Research and Management of Black Bears in Crater Lake National Park, Oregon, 1974

Post Dump Closure Activity

Bear visitation to developed areas increased sharply following dump closures. Total property disturbance incidents increased from 5 in 1971 to 80 in 1972 (Table 1). Property disturbance incidents remained at a relatively high level during 1973, although seriousness of the problem decreased markedly and was reflected by a 74 percent decrease in property damage incidents for that year. The number of identified nuisance bears decreased from 14 in 1972 to 5 in 1973. Without harassment received by bears through study operations total incidents would undoubtedly have been even greater during both years.

Locations of bear sightings are reported for 1972-73 in Table 2. During the spring of 1972 bears confined their nuisance activities to the headquarters area, less than one and one-half miles from the closed Munson dumpsite. As the 1972 season progressed problem areas became more widespread. The headquarters area yielded the majority of bear sightings during 1973, primarily due to the persistent actions of one bear. Of 23 property damage incidents during 1972-73, 16 were reported from Mazama Campground. Despite the lack of bearproof garbage containers, no incidents were reported from the Lost Creek Campground. This is the smallest of the park’s three campgrounds and is the furthest from the Munson dumpsite (Fig. l). The percent of bear observations in wilderness areas increased from about three percent of the total sightings in 1972 to about 9 percent of the 1973 sightings.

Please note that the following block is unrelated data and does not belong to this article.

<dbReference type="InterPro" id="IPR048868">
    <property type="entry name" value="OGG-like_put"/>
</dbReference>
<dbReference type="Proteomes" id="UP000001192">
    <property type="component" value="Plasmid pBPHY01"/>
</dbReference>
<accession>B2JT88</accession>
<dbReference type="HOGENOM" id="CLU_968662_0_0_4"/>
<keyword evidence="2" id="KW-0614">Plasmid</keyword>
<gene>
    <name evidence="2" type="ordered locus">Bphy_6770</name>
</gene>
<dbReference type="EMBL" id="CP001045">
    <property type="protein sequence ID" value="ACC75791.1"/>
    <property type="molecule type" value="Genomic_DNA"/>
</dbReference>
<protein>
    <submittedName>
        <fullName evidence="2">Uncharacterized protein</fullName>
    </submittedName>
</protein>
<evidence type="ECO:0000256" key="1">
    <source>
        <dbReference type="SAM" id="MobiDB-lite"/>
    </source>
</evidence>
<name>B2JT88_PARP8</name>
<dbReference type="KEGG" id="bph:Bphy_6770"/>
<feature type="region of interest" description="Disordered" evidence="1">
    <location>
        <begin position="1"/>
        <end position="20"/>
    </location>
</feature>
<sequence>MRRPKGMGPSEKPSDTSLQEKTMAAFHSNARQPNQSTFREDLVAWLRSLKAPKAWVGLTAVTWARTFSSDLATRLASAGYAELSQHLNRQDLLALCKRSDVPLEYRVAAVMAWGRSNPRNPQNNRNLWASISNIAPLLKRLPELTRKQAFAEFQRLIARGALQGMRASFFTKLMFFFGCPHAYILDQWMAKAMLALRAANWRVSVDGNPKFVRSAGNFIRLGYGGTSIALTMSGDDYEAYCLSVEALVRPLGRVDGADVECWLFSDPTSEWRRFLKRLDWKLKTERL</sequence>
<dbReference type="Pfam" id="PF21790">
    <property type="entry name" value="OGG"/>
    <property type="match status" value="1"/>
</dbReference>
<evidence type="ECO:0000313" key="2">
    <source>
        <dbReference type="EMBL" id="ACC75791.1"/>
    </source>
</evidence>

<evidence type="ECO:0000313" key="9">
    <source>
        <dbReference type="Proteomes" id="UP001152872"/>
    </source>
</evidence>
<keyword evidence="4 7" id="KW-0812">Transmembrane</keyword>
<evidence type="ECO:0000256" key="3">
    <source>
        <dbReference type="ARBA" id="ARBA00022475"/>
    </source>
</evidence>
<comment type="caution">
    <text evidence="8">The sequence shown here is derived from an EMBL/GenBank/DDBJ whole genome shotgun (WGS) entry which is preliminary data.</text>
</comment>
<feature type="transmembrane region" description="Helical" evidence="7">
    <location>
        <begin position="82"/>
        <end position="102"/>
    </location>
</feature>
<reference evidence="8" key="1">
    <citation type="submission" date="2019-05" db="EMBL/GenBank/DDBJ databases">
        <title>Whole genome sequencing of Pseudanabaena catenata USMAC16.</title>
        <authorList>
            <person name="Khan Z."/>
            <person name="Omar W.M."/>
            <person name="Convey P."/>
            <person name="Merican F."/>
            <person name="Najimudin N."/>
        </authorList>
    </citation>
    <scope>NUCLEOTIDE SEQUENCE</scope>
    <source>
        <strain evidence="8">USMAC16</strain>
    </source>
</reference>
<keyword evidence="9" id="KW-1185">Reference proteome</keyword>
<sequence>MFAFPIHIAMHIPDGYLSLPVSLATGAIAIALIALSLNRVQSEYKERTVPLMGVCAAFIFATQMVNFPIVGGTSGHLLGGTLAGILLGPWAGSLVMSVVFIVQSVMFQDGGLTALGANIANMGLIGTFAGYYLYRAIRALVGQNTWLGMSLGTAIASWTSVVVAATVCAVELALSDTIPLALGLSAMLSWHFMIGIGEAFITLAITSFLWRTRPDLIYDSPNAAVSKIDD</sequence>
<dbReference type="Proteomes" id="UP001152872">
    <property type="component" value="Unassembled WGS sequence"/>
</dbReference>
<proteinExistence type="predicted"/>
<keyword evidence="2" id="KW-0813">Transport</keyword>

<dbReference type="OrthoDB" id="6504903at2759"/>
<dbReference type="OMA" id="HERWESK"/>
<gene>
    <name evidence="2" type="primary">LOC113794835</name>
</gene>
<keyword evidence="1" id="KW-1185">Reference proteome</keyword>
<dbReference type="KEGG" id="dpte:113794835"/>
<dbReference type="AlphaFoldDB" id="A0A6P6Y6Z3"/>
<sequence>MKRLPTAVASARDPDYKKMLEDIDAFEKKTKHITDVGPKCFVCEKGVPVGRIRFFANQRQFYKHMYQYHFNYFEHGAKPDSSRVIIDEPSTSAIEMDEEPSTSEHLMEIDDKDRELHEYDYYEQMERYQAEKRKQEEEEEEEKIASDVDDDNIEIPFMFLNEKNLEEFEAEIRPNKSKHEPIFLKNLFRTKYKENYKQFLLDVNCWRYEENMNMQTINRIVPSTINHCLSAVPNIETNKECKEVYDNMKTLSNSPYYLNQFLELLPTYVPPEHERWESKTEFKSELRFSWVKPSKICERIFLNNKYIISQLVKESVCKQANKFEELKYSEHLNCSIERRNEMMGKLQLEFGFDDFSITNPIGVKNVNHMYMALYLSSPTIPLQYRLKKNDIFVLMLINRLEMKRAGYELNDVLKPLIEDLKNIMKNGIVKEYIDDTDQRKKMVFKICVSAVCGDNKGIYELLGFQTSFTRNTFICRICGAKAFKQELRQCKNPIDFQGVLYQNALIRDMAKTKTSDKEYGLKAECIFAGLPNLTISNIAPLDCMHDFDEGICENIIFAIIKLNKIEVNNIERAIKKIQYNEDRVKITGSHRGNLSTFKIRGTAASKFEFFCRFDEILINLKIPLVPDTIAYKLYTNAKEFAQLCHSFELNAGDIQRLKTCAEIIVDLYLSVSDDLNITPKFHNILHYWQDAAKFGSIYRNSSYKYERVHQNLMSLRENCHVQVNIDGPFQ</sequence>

Table 2. Locations of black bear sightings at Crater Lake National Park, 1972-73.

Numbers of property disturbance incidents peaked one month later in 1973 than in 1972 (Fig. 2). The 1973 curve corresponds closely with the usual pattern of park visitation; visitor numbers increase from a low level in June, peak during August, and drop off sharply after mid-September. An intensive trap-transfer program, mortalities, harassment to bears, and decreasing visitation all probably contributed to the decline in property disturbance incidents following July, 1972.

There were differences in the time of bear observations during the 1972-73 seasons (Fig. 3). Early in the season the majority of observations were made during daylight hours. From August through mid-September few bears were seen except at night. This trend to a more nocturnal habit was partly due to the decreased amount of human activity at night combined with an increase in food availability, ie. garbage cans are generally fullest in the evening, campgrounds are filled, and foodstuffs are unattended. Disturbance from daytime capture and tagging operations also caused bears to become more wary and nocturnal as the summer progressed.